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Wednesday, Black and White

By:

  John Phelan

At 7.40pm on the evening of Wednesday, September 16, 1992, Britain’s Chancellor of the Exchequer, Norman Lamont, gave a televised address announcing the country’s withdrawal from the Exchange Rate Mechanism. Monetary policy announcements rarely get live, prime time coverage, but this came at the end of one of the most remarkable days in British economic history.

Getting in, 1978 to 1990

Beliving that exchange rate fluctuations hindered cross border trade, in 1978 the European Community established the European Monetary System, the centrepiece of which was the Exchange Rate Mechanism (ERM). This limited member currencies to a 2.25% band (6% for the Italian lira) either side of their parity with the European Currency Unit, a basket representing weighted averages of member currencies.

Britain stayed out. Prime Minister James Callaghan noted that the scheme would “effectively mean Europe becoming a Deutschmark zone,” recalling:

“I was sympathetic with the general proposal, but had to make clear that, as proposed, the effect of the scheme would be disadvantageous to Britain, for the strong Deutschmark would have the effect of tugging sterling upwards with deflationary consequences for our economy, unless long-term credit was absolutely unlimited.”

Callaghan’s successor, Margaret Thatcher, agreed. Along with concerns for British sovereignty, she regarded the exchange rate as a price like any other to be set by the market.

Britain finally joined the ERM in October 1990. Thatcher had lost one Chancellor, Nigel Lawson, over the issue in October 1989. When his successor, John Major, threatened to resign unless Britain entered, the increasingly embattled Thatcher consented and sterling joined the ERM in October 1990 at a rate of 2.95 DM. Thatcher was forced from office the following month and replaced by Major, who appointed Lamont as his Chancellor.

 

Staying in, 1990 to 1992

What attracted Lawson and Major to the ERM was the opportunity to import Germany’s monetary policy, or, as their detractors would say, to have it to blame for cynical or painful policy choices. In 1985, with sterling at 4.00 DM, loose monetary policy was required. In 1988, with inflation rising, tighter policy was needed and ERM membership offered an attractive cover.

Lawson and Major had hiked the Bank of England’s base rate from 7.38% in May 1988 to 14.88% between November 1989 and September 1990. Inflation fell from an annual rate of 9.2% in October 1990 to 3.7% in August 1992. But in October 1990, Germany reunified. Faced with inflationary pressures, the Bundesbank began raising interest rates. Even as British inflation fell, interest rates could not fall commensurately. Callaghan’s forecast and Thatcher’s fears were borne out.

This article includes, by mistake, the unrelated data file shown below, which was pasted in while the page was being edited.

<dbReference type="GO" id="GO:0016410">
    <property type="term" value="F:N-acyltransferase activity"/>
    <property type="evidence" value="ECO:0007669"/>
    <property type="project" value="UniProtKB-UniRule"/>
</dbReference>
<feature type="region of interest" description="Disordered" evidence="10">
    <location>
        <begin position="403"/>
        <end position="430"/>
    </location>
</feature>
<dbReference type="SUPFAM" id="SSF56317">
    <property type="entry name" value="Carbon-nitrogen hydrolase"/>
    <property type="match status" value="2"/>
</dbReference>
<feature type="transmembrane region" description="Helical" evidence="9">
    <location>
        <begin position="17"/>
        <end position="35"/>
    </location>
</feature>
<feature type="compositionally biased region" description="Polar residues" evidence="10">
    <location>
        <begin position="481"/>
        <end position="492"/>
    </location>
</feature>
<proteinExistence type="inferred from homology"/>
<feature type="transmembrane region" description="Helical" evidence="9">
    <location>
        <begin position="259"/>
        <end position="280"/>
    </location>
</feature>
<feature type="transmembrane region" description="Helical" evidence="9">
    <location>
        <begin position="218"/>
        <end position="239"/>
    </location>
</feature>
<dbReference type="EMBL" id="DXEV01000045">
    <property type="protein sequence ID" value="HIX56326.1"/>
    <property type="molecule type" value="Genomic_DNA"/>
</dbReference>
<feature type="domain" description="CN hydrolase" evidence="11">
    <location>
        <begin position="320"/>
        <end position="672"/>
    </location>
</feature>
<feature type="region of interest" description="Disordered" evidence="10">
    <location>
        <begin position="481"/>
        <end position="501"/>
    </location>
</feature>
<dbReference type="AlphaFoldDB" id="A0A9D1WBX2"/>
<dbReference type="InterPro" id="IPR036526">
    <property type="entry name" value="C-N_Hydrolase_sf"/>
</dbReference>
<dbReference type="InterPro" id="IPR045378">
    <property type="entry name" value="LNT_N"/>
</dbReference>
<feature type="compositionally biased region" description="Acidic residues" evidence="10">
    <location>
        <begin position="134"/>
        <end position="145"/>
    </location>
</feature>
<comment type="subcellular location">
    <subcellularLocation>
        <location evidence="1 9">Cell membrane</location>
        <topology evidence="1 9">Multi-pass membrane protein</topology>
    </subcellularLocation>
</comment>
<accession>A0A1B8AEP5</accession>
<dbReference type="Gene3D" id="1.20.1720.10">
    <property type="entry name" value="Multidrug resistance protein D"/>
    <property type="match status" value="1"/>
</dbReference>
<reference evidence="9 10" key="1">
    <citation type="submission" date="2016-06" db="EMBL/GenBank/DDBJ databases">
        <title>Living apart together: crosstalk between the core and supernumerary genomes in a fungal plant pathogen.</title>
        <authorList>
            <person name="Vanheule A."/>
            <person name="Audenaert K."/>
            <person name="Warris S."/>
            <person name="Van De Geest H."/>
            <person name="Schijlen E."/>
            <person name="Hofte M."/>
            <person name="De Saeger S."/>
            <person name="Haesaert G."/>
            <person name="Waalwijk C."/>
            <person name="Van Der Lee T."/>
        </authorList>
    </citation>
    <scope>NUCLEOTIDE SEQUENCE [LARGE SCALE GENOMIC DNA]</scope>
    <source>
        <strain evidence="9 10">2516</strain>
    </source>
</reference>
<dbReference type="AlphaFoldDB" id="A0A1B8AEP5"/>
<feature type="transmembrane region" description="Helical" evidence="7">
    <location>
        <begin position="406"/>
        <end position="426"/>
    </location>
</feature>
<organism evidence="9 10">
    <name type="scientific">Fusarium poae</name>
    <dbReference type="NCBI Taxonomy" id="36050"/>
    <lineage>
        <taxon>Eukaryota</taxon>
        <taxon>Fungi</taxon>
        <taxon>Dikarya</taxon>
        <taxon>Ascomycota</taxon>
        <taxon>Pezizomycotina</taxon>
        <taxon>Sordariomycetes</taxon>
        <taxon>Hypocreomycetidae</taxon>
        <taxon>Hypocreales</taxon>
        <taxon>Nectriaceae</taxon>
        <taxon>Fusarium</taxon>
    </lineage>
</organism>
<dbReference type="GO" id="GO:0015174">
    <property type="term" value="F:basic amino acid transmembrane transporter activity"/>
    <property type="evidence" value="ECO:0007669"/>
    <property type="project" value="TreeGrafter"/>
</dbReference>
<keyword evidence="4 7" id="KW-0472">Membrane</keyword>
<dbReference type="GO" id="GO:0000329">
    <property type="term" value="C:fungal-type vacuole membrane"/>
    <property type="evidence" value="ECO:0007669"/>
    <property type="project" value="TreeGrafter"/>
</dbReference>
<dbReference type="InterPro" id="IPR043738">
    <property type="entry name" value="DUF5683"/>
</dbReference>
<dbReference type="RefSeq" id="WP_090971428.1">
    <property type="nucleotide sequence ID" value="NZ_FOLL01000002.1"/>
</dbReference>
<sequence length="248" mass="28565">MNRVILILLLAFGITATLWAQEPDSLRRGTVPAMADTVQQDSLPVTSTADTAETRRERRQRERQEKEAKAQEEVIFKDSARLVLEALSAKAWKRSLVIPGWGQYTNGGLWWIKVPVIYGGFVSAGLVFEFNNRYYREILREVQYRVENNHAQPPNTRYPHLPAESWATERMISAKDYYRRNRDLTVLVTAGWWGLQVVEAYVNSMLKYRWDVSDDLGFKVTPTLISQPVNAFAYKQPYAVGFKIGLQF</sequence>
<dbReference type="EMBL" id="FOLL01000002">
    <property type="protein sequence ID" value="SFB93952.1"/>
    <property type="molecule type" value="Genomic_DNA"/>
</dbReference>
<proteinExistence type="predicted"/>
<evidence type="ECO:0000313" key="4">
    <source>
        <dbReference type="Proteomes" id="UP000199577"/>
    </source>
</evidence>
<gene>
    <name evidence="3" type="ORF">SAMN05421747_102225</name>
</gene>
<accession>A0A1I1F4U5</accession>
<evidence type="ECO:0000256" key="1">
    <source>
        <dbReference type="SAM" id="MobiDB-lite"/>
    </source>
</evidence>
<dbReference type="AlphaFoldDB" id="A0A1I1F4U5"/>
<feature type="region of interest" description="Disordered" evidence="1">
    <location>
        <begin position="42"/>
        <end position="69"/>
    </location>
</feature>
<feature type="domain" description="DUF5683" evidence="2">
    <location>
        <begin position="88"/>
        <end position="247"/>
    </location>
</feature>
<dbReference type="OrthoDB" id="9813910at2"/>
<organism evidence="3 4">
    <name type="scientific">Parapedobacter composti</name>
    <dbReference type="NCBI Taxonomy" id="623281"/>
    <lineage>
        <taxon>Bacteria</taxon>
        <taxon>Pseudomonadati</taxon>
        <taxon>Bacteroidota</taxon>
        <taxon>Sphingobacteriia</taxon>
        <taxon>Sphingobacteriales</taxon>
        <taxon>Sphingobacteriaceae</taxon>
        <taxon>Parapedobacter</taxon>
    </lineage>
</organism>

Through 1991 and into 1992, doubts grew over whether Britain – and others – could maintain their ERM parities. In June, Danish voters rejected the Maastricht Treaty which had, among other things, set out the path from the ERM to the proposed single currency. This path now looked less navigable and the ERM less purposeful. The parities came under pressure.

The situation exploded on September 15, 1992, when Bundesbank President Helmut Schlesinger touted “a wider-ranging realignment” of currencies. Markets sensed an imminent sterling devaluation. The following morning, they began ‘shorting’ sterling: borrowing it, selling it, buying it back for less, repaying the loan, and pocketing the profit. Sterling crashed. To prop it up, the British government started spending foreign exchange reserves buying up sterling. By mid-morning the selling was so intense that Bank of England officials were buying £2 billion of sterling an hour. The Treasury later estimated the losses on the day’s trading at £3.3billion.

But there were limits to Britain’s currency reserves. At 11am, Major decided to hike interest rates to 12%, but markets didn’t believe he would inflict the pain on his economy necessary to maintain the parity and the sterling rout continued. TV schedules were interrupted to bring regular updates of monetary deliberations. That afternoon, Lamont called Major telling him that the game was up, but Major disagreed. Instead, he insisted that interest rates go to 15%. Even this didn’t work, and when the market closed sterling was still outside its currency band. At 7:40pm on ‘Black Wednesday, Lamont announced surrender.

 

Keeping out, 1992 –

“You can’t buck the market,” Thatcher once said. Major tried and the market bucked him. Politically, having won a surprise election victory in April 1992, the Conservatives’ polls tanked, never recovered, and the Labour party defeated them in a landslide in 1997. Their core voters, homeowners who had bought into Thatcher’s “property owning democracy,” had been especially hard hit by the ERM debacle.

Economically, the British government adopted inflation targeting for want of any other ideas. It worked. Inflation remained low through the 1990s and 2000s and the economy grew until 2008. The prospect of British membership of the euro was effectively dead. Indeed, with hindsight, many came to remember September 16, 1992, as ‘White Wednesday.’

 


READER COMMENTS

Thomas Lee Hutcheson
Sep 16 2022 at 8:32pm

The folks at Bank of England out to have a little shrine to George Soros.:) The Euro is the weak point of the EU. It amazing that it has survived as long as it has.

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